“We played from 4-6 nights a week while going to school and on weekends played everywhere from Southeast New Mexico down to southern TX, San Antonio and Austin, among other places. In fact, I can't prove it, but I think we played a gig one night with 12 bands and I'm almost certain Christopher Cross was in one of the groups. We were both playing at the same time in S. Texas. I'd love to find out. I never met Eric Johnson, but he was playing there around that time, too.”

As often happens with bands, especially successful bands, fractures started to appear in the early band.

“After deciding to move to Austin, Texas, everyone thought we were nuts because everyone knew Austin was a nothing town for music”, Kay says with a laugh, “and the musicians told me how stupid I was for moving there.

“Nevertheless, what killed our group was that we all moved in together in one house. That was the downfall. We argued, fought, and could never again agree musically about anything. After working and having nothing to eat for several days, I had enough. I got on my knees and asked God for help and made a promise to Him. I left the group, left Austin, and moved back to Odessa where I met one of the best guitarists (again about 6 years older) I'd ever heard.”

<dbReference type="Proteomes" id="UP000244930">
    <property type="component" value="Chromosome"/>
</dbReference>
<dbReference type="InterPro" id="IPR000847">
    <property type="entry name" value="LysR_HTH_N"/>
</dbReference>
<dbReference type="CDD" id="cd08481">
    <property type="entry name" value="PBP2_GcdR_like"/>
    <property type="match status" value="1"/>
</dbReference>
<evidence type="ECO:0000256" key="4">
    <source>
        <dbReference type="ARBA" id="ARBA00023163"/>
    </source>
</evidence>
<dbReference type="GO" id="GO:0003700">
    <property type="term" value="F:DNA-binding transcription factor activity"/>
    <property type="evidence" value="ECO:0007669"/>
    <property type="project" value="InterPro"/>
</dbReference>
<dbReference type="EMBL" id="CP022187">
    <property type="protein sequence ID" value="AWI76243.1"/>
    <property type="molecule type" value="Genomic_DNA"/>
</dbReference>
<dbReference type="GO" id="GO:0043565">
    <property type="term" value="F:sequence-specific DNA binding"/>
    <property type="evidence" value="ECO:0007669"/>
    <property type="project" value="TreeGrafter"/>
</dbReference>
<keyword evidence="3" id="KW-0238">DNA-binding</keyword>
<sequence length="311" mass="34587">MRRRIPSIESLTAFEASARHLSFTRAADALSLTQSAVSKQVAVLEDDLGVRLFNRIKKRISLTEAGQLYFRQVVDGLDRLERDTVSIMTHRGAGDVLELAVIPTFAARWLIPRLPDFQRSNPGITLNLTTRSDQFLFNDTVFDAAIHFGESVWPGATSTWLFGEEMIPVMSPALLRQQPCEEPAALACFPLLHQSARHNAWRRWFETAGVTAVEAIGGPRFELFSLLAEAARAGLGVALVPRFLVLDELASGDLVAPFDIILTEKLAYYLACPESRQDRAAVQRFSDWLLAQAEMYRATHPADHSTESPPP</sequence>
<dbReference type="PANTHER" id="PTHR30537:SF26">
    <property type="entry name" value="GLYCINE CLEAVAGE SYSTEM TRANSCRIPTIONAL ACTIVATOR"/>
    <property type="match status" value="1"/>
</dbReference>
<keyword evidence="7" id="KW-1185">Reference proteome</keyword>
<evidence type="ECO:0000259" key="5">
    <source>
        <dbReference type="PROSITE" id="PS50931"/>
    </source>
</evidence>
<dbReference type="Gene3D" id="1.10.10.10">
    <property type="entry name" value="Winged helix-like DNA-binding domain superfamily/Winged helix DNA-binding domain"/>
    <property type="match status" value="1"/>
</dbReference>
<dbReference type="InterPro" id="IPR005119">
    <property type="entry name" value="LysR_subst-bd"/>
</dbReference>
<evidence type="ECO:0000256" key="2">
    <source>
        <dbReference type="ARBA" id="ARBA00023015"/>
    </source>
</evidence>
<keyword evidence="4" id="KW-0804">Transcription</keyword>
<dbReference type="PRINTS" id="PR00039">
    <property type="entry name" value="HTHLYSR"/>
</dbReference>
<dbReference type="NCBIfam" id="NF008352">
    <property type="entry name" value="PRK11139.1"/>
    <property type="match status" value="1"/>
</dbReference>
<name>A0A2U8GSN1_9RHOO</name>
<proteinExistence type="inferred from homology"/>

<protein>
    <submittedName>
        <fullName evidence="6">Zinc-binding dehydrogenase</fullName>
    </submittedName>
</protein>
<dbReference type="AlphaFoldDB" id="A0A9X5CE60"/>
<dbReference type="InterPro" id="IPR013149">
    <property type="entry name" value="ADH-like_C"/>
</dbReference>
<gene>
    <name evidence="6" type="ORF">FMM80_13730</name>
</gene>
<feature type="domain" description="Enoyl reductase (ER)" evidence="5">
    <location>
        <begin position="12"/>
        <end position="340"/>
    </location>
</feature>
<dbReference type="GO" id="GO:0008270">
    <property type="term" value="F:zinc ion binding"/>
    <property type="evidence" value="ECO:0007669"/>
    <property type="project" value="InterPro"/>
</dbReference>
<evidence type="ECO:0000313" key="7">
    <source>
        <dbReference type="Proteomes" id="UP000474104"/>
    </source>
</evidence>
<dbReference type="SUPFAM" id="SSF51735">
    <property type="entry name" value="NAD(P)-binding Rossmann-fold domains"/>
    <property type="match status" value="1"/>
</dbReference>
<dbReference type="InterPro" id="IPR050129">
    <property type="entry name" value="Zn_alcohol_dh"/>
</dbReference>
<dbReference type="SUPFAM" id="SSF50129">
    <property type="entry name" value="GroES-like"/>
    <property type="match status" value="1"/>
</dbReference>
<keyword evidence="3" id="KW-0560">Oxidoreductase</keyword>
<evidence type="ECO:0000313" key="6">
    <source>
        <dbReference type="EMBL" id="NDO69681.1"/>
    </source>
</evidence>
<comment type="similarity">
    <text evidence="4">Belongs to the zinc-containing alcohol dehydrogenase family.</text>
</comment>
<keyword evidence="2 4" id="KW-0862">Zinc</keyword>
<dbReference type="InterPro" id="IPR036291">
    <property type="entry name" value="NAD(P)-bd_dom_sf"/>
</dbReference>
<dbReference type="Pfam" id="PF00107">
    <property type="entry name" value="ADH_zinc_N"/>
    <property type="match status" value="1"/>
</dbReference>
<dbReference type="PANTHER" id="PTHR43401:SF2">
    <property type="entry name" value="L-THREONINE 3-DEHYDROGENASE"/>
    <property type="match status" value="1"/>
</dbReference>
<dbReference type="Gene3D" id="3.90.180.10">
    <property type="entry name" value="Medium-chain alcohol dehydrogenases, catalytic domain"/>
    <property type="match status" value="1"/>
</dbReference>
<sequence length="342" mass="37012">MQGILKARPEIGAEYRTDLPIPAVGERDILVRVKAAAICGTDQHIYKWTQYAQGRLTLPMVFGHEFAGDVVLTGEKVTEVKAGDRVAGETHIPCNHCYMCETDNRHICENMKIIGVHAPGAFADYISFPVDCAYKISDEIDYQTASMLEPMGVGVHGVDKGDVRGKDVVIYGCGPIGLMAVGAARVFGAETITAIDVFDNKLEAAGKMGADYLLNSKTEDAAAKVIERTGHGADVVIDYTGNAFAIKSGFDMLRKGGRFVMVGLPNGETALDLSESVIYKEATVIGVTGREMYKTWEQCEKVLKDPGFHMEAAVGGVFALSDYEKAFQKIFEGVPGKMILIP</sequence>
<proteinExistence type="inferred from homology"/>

This chance meeting led to a musical partnership that resulted in Chocky broadening his musical horizons.

“We played BARS! I went from Metal/Hard Rock, to acoustic Loggins and Messina, the Eagles, and every song I'd never played before. And, because I wasn't even 18 years old yet, we had to lie and I had to drink beer (drinking age was 21 years old) just to act like I was old enough to be there.”

What about the deal Chocky made with God?

“I forgot my promise when He helped me. He didn't forget. The guy I was playing with came to me one day and said, ‘I've found God, and this time it wasn't while taking Acid!’ I was caught.  I gave in and began playing, writing, singing, living and breathing every minute for God. The problem was that rock music and God didn't mix in West Texas. I was forced to either sing in Gospel Trio's or die and go to hell.

“I chose hell, and met some great musicians like Phil Keaggy, DeGarmo and Key, Nancy Honeytree, Al Perkins (from Odessa- played with Crosby, Stills, Nash, and Young, Dallas Taylor and Al Perkins), and many others. Petra and Sweet Comfort became friends, stayed in our home and played concerts for us. They helped changed my life, but Odessa still would not accept a mix of rock and God.”